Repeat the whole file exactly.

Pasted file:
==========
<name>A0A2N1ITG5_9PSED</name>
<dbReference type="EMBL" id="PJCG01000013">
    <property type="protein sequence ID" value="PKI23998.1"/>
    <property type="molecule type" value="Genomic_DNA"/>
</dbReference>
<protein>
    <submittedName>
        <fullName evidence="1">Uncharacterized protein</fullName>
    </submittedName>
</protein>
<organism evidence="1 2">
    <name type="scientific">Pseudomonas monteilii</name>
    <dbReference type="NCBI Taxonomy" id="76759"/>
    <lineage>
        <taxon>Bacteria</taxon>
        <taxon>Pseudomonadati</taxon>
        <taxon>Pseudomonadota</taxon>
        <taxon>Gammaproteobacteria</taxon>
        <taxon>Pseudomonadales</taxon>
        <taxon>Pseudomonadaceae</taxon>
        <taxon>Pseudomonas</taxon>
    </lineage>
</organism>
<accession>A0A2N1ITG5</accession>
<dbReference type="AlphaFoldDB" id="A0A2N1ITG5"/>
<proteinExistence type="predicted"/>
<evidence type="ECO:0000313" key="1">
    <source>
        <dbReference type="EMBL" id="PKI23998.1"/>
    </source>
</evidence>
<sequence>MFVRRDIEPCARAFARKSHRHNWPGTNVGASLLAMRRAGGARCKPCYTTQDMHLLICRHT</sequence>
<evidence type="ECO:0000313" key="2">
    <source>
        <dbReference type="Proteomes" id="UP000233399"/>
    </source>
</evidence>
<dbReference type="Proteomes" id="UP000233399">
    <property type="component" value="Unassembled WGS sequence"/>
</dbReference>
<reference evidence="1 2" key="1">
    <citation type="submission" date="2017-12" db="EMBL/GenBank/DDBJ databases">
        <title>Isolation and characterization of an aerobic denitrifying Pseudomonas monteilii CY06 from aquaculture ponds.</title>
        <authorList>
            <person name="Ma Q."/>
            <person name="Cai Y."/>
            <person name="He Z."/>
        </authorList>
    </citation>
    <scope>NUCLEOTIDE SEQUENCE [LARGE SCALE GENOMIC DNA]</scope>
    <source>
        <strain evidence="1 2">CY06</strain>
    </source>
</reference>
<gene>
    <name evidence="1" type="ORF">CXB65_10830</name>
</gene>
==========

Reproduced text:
<name>A0A2N1ITG5_9PSED</name>
<dbReference type="EMBL" id="PJCG01000013">
    <property type="protein sequence ID" value="PKI23998.1"/>
    <property type="molecule type" value="Genomic_DNA"/>
</dbReference>
<protein>
    <submittedName>
        <fullName evidence="1">Uncharacterized protein</fullName>
    </submittedName>
</protein>
<organism evidence="1 2">
    <name type="scientific">Pseudomonas monteilii</name>
    <dbReference type="NCBI Taxonomy" id="76759"/>
    <lineage>
        <taxon>Bacteria</taxon>
        <taxon>Pseudomonadati</taxon>
        <taxon>Pseudomonadota</taxon>
        <taxon>Gammaproteobacteria</taxon>
        <taxon>Pseudomonadales</taxon>
        <taxon>Pseudomonadaceae</taxon>
        <taxon>Pseudomonas</taxon>
    </lineage>
</organism>
<accession>A0A2N1ITG5</accession>
<dbReference type="AlphaFoldDB" id="A0A2N1ITG5"/>
<proteinExistence type="predicted"/>
<evidence type="ECO:0000313" key="1">
    <source>
        <dbReference type="EMBL" id="PKI23998.1"/>
    </source>
</evidence>
<sequence>MFVRRDIEPCARAFARKSHRHNWPGTNVGASLLAMRRAGGARCKPCYTTQDMHLLICRHT</sequence>
<evidence type="ECO:0000313" key="2">
    <source>
        <dbReference type="Proteomes" id="UP000233399"/>
    </source>
</evidence>
<dbReference type="Proteomes" id="UP000233399">
    <property type="component" value="Unassembled WGS sequence"/>
</dbReference>
<reference evidence="1 2" key="1">
    <citation type="submission" date="2017-12" db="EMBL/GenBank/DDBJ databases">
        <title>Isolation and characterization of an aerobic denitrifying Pseudomonas monteilii CY06 from aquaculture ponds.</title>
        <authorList>
            <person name="Ma Q."/>
            <person name="Cai Y."/>
            <person name="He Z."/>
        </authorList>
    </citation>
    <scope>NUCLEOTIDE SEQUENCE [LARGE SCALE GENOMIC DNA]</scope>
    <source>
        <strain evidence="1 2">CY06</strain>
    </source>
</reference>
<gene>
    <name evidence="1" type="ORF">CXB65_10830</name>
</gene>